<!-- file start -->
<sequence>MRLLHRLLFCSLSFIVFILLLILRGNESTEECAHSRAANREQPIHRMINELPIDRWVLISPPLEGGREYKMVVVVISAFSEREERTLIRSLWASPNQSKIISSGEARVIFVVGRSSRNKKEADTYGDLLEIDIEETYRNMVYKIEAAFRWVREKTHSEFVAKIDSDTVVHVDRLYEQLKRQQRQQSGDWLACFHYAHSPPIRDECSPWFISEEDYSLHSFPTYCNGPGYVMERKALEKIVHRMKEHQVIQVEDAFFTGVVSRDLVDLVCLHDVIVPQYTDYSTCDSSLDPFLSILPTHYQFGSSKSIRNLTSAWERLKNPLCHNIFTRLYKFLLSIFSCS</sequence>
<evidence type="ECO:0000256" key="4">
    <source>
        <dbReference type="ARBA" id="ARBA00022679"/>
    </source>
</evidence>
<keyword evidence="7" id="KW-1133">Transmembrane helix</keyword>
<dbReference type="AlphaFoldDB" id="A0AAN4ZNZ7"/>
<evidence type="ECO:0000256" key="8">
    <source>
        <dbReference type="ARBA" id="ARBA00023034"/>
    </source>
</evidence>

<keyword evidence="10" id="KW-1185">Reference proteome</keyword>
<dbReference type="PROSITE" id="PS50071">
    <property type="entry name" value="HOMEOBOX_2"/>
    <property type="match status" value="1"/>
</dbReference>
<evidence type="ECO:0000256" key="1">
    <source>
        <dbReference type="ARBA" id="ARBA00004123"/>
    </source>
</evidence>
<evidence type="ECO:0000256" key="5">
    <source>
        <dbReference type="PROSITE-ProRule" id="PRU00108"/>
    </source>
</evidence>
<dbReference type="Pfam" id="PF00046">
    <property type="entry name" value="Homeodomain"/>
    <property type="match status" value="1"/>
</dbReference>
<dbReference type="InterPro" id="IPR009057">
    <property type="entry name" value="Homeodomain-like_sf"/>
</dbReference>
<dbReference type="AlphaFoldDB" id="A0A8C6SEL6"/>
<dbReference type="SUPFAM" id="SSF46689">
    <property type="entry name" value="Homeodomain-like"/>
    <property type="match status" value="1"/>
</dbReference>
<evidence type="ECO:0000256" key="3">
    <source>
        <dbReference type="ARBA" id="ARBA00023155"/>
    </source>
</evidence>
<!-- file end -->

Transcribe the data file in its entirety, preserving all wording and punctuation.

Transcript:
<sequence>MRLLHRLLFCSLSFIVFILLLILRGNESTEECAHSRAANREQPIHRMINELPIDRWVLISPPLEGGREYKMVVVVISAFSEREERTLIRSLWASPNQSKIISSGEARVIFVVGRSSRNKKEADTYGDLLEIDIEETYRNMVYKIEAAFRWVREKTHSEFVAKIDSDTVVHVDRLYEQLKRQQRQQSGDWLACFHYAHSPPIRDECSPWFISEEDYSLHSFPTYCNGPGYVMERKALEKIVHRMKEHQVIQVEDAFFTGVVSRDLVDLVCLHDVIVPQYTDYSTCDSSLDPFLSILPTHYQFGSSKSIRNLTSAWERLKNPLCHNIFTRLYKFLLSIFSCS</sequence>
<evidence type="ECO:0000256" key="4">
    <source>
        <dbReference type="ARBA" id="ARBA00022679"/>
    </source>
</evidence>
<keyword evidence="7" id="KW-1133">Transmembrane helix</keyword>
<dbReference type="AlphaFoldDB" id="A0AAN4ZNZ7"/>
<evidence type="ECO:0000256" key="8">
    <source>
        <dbReference type="ARBA" id="ARBA00023034"/>
    </source>
</evidence>

<keyword evidence="10" id="KW-1185">Reference proteome</keyword>
<dbReference type="PROSITE" id="PS50071">
    <property type="entry name" value="HOMEOBOX_2"/>
    <property type="match status" value="1"/>
</dbReference>
<evidence type="ECO:0000256" key="1">
    <source>
        <dbReference type="ARBA" id="ARBA00004123"/>
    </source>
</evidence>
<evidence type="ECO:0000256" key="5">
    <source>
        <dbReference type="PROSITE-ProRule" id="PRU00108"/>
    </source>
</evidence>
<dbReference type="Pfam" id="PF00046">
    <property type="entry name" value="Homeodomain"/>
    <property type="match status" value="1"/>
</dbReference>
<dbReference type="InterPro" id="IPR009057">
    <property type="entry name" value="Homeodomain-like_sf"/>
</dbReference>
<dbReference type="AlphaFoldDB" id="A0A8C6SEL6"/>
<dbReference type="SUPFAM" id="SSF46689">
    <property type="entry name" value="Homeodomain-like"/>
    <property type="match status" value="1"/>
</dbReference>
<evidence type="ECO:0000256" key="3">
    <source>
        <dbReference type="ARBA" id="ARBA00023155"/>
    </source>
</evidence>